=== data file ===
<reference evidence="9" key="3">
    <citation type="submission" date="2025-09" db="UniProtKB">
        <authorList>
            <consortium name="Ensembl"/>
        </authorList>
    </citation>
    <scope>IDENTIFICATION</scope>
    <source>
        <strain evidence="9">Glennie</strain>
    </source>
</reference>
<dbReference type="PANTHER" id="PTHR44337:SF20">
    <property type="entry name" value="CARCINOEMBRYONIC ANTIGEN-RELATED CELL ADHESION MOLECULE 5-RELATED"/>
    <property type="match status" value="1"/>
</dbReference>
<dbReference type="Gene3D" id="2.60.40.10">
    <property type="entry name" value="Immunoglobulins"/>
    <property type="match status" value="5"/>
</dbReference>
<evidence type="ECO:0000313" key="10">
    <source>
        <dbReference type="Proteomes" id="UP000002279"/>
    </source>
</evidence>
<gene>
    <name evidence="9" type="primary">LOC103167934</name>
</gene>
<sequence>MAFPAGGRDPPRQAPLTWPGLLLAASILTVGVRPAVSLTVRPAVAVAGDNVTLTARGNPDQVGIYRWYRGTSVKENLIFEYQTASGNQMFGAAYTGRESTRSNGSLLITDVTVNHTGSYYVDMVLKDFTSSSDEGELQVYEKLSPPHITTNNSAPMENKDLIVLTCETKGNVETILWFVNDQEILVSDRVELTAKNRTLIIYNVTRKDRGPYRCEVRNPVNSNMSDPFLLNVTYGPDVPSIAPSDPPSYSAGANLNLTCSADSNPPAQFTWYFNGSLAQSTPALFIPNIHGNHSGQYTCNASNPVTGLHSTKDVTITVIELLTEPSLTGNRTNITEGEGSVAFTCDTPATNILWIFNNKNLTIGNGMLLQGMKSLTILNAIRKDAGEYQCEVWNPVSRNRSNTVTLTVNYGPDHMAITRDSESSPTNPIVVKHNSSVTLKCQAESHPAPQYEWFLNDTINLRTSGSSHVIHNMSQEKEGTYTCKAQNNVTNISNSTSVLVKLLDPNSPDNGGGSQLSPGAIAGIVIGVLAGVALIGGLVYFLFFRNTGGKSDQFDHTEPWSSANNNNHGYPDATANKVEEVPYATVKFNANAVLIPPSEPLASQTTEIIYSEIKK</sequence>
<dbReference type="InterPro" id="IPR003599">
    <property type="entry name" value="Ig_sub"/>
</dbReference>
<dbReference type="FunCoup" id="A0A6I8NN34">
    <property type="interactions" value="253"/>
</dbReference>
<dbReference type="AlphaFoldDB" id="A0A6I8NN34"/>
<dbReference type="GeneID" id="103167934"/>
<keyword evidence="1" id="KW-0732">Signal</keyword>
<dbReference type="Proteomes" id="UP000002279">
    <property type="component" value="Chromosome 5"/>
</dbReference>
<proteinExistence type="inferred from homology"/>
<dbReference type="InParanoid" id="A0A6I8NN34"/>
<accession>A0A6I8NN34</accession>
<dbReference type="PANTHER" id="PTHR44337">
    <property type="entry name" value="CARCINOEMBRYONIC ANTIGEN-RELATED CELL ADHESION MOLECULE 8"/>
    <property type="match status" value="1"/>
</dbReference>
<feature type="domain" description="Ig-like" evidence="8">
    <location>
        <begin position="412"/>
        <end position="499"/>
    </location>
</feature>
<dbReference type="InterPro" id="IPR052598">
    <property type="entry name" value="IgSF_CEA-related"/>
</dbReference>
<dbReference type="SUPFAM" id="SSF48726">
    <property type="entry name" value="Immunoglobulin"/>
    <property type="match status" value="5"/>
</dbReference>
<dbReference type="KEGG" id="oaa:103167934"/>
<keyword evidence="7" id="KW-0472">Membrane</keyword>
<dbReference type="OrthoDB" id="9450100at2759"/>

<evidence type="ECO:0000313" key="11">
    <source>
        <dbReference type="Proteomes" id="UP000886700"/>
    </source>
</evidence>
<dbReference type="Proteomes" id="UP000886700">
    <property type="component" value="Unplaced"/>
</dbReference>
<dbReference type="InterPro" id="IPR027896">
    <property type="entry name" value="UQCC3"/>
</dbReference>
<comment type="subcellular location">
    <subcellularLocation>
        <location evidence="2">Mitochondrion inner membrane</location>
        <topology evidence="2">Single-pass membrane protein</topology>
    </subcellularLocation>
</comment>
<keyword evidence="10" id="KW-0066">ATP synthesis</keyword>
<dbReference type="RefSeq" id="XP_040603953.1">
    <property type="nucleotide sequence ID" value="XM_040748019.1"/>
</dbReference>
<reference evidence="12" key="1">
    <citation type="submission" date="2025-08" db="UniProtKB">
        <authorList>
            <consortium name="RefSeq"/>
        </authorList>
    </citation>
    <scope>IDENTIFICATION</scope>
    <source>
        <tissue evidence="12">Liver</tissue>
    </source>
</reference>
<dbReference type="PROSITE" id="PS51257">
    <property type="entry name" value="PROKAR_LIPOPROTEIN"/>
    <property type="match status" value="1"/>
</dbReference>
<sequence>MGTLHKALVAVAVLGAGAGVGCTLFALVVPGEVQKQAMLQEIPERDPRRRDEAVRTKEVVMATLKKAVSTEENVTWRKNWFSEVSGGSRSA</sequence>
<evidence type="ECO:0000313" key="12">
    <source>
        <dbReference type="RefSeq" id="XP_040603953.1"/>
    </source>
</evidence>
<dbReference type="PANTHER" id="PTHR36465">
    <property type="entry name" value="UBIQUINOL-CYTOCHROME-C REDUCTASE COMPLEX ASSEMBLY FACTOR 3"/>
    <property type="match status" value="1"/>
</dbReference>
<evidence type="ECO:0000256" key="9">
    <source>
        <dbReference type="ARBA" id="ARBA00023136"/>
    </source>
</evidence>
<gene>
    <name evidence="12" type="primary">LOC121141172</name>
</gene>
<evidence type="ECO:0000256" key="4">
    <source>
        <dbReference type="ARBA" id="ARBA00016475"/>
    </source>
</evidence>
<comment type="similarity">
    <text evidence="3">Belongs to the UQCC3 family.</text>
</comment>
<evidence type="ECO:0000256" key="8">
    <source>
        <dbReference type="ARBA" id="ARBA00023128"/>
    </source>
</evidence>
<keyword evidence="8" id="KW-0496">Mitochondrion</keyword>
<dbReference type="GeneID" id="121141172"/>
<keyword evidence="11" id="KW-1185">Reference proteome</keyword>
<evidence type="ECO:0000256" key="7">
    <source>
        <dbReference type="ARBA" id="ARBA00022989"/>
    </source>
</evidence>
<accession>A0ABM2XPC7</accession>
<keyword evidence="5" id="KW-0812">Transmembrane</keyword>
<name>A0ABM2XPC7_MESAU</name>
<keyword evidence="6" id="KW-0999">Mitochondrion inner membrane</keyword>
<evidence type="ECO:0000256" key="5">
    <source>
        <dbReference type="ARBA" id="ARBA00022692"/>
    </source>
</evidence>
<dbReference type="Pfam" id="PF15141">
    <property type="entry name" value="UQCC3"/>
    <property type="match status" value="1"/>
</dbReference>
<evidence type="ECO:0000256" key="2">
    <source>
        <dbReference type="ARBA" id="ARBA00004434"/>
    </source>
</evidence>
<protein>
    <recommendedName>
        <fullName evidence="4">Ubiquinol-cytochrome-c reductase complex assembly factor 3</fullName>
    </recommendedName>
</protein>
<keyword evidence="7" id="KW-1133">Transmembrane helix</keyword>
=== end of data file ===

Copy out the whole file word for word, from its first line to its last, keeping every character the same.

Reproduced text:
<reference evidence="9" key="3">
    <citation type="submission" date="2025-09" db="UniProtKB">
        <authorList>
            <consortium name="Ensembl"/>
        </authorList>
    </citation>
    <scope>IDENTIFICATION</scope>
    <source>
        <strain evidence="9">Glennie</strain>
    </source>
</reference>
<dbReference type="PANTHER" id="PTHR44337:SF20">
    <property type="entry name" value="CARCINOEMBRYONIC ANTIGEN-RELATED CELL ADHESION MOLECULE 5-RELATED"/>
    <property type="match status" value="1"/>
</dbReference>
<dbReference type="Gene3D" id="2.60.40.10">
    <property type="entry name" value="Immunoglobulins"/>
    <property type="match status" value="5"/>
</dbReference>
<evidence type="ECO:0000313" key="10">
    <source>
        <dbReference type="Proteomes" id="UP000002279"/>
    </source>
</evidence>
<gene>
    <name evidence="9" type="primary">LOC103167934</name>
</gene>
<sequence>MAFPAGGRDPPRQAPLTWPGLLLAASILTVGVRPAVSLTVRPAVAVAGDNVTLTARGNPDQVGIYRWYRGTSVKENLIFEYQTASGNQMFGAAYTGRESTRSNGSLLITDVTVNHTGSYYVDMVLKDFTSSSDEGELQVYEKLSPPHITTNNSAPMENKDLIVLTCETKGNVETILWFVNDQEILVSDRVELTAKNRTLIIYNVTRKDRGPYRCEVRNPVNSNMSDPFLLNVTYGPDVPSIAPSDPPSYSAGANLNLTCSADSNPPAQFTWYFNGSLAQSTPALFIPNIHGNHSGQYTCNASNPVTGLHSTKDVTITVIELLTEPSLTGNRTNITEGEGSVAFTCDTPATNILWIFNNKNLTIGNGMLLQGMKSLTILNAIRKDAGEYQCEVWNPVSRNRSNTVTLTVNYGPDHMAITRDSESSPTNPIVVKHNSSVTLKCQAESHPAPQYEWFLNDTINLRTSGSSHVIHNMSQEKEGTYTCKAQNNVTNISNSTSVLVKLLDPNSPDNGGGSQLSPGAIAGIVIGVLAGVALIGGLVYFLFFRNTGGKSDQFDHTEPWSSANNNNHGYPDATANKVEEVPYATVKFNANAVLIPPSEPLASQTTEIIYSEIKK</sequence>
<dbReference type="InterPro" id="IPR003599">
    <property type="entry name" value="Ig_sub"/>
</dbReference>
<dbReference type="FunCoup" id="A0A6I8NN34">
    <property type="interactions" value="253"/>
</dbReference>
<dbReference type="AlphaFoldDB" id="A0A6I8NN34"/>
<dbReference type="GeneID" id="103167934"/>
<keyword evidence="1" id="KW-0732">Signal</keyword>
<dbReference type="Proteomes" id="UP000002279">
    <property type="component" value="Chromosome 5"/>
</dbReference>
<proteinExistence type="inferred from homology"/>
<dbReference type="InParanoid" id="A0A6I8NN34"/>
<accession>A0A6I8NN34</accession>
<dbReference type="PANTHER" id="PTHR44337">
    <property type="entry name" value="CARCINOEMBRYONIC ANTIGEN-RELATED CELL ADHESION MOLECULE 8"/>
    <property type="match status" value="1"/>
</dbReference>
<feature type="domain" description="Ig-like" evidence="8">
    <location>
        <begin position="412"/>
        <end position="499"/>
    </location>
</feature>
<dbReference type="InterPro" id="IPR052598">
    <property type="entry name" value="IgSF_CEA-related"/>
</dbReference>
<dbReference type="SUPFAM" id="SSF48726">
    <property type="entry name" value="Immunoglobulin"/>
    <property type="match status" value="5"/>
</dbReference>
<dbReference type="KEGG" id="oaa:103167934"/>
<keyword evidence="7" id="KW-0472">Membrane</keyword>
<dbReference type="OrthoDB" id="9450100at2759"/>

<evidence type="ECO:0000313" key="11">
    <source>
        <dbReference type="Proteomes" id="UP000886700"/>
    </source>
</evidence>
<dbReference type="Proteomes" id="UP000886700">
    <property type="component" value="Unplaced"/>
</dbReference>
<dbReference type="InterPro" id="IPR027896">
    <property type="entry name" value="UQCC3"/>
</dbReference>
<comment type="subcellular location">
    <subcellularLocation>
        <location evidence="2">Mitochondrion inner membrane</location>
        <topology evidence="2">Single-pass membrane protein</topology>
    </subcellularLocation>
</comment>
<keyword evidence="10" id="KW-0066">ATP synthesis</keyword>
<dbReference type="RefSeq" id="XP_040603953.1">
    <property type="nucleotide sequence ID" value="XM_040748019.1"/>
</dbReference>
<reference evidence="12" key="1">
    <citation type="submission" date="2025-08" db="UniProtKB">
        <authorList>
            <consortium name="RefSeq"/>
        </authorList>
    </citation>
    <scope>IDENTIFICATION</scope>
    <source>
        <tissue evidence="12">Liver</tissue>
    </source>
</reference>
<dbReference type="PROSITE" id="PS51257">
    <property type="entry name" value="PROKAR_LIPOPROTEIN"/>
    <property type="match status" value="1"/>
</dbReference>
<sequence>MGTLHKALVAVAVLGAGAGVGCTLFALVVPGEVQKQAMLQEIPERDPRRRDEAVRTKEVVMATLKKAVSTEENVTWRKNWFSEVSGGSRSA</sequence>
<evidence type="ECO:0000313" key="12">
    <source>
        <dbReference type="RefSeq" id="XP_040603953.1"/>
    </source>
</evidence>
<dbReference type="PANTHER" id="PTHR36465">
    <property type="entry name" value="UBIQUINOL-CYTOCHROME-C REDUCTASE COMPLEX ASSEMBLY FACTOR 3"/>
    <property type="match status" value="1"/>
</dbReference>
<evidence type="ECO:0000256" key="9">
    <source>
        <dbReference type="ARBA" id="ARBA00023136"/>
    </source>
</evidence>
<gene>
    <name evidence="12" type="primary">LOC121141172</name>
</gene>
<evidence type="ECO:0000256" key="4">
    <source>
        <dbReference type="ARBA" id="ARBA00016475"/>
    </source>
</evidence>
<comment type="similarity">
    <text evidence="3">Belongs to the UQCC3 family.</text>
</comment>
<evidence type="ECO:0000256" key="8">
    <source>
        <dbReference type="ARBA" id="ARBA00023128"/>
    </source>
</evidence>
<keyword evidence="8" id="KW-0496">Mitochondrion</keyword>
<dbReference type="GeneID" id="121141172"/>
<keyword evidence="11" id="KW-1185">Reference proteome</keyword>
<evidence type="ECO:0000256" key="7">
    <source>
        <dbReference type="ARBA" id="ARBA00022989"/>
    </source>
</evidence>
<accession>A0ABM2XPC7</accession>
<keyword evidence="5" id="KW-0812">Transmembrane</keyword>
<name>A0ABM2XPC7_MESAU</name>
<keyword evidence="6" id="KW-0999">Mitochondrion inner membrane</keyword>
<evidence type="ECO:0000256" key="5">
    <source>
        <dbReference type="ARBA" id="ARBA00022692"/>
    </source>
</evidence>
<dbReference type="Pfam" id="PF15141">
    <property type="entry name" value="UQCC3"/>
    <property type="match status" value="1"/>
</dbReference>
<evidence type="ECO:0000256" key="2">
    <source>
        <dbReference type="ARBA" id="ARBA00004434"/>
    </source>
</evidence>
<protein>
    <recommendedName>
        <fullName evidence="4">Ubiquinol-cytochrome-c reductase complex assembly factor 3</fullName>
    </recommendedName>
</protein>
<keyword evidence="7" id="KW-1133">Transmembrane helix</keyword>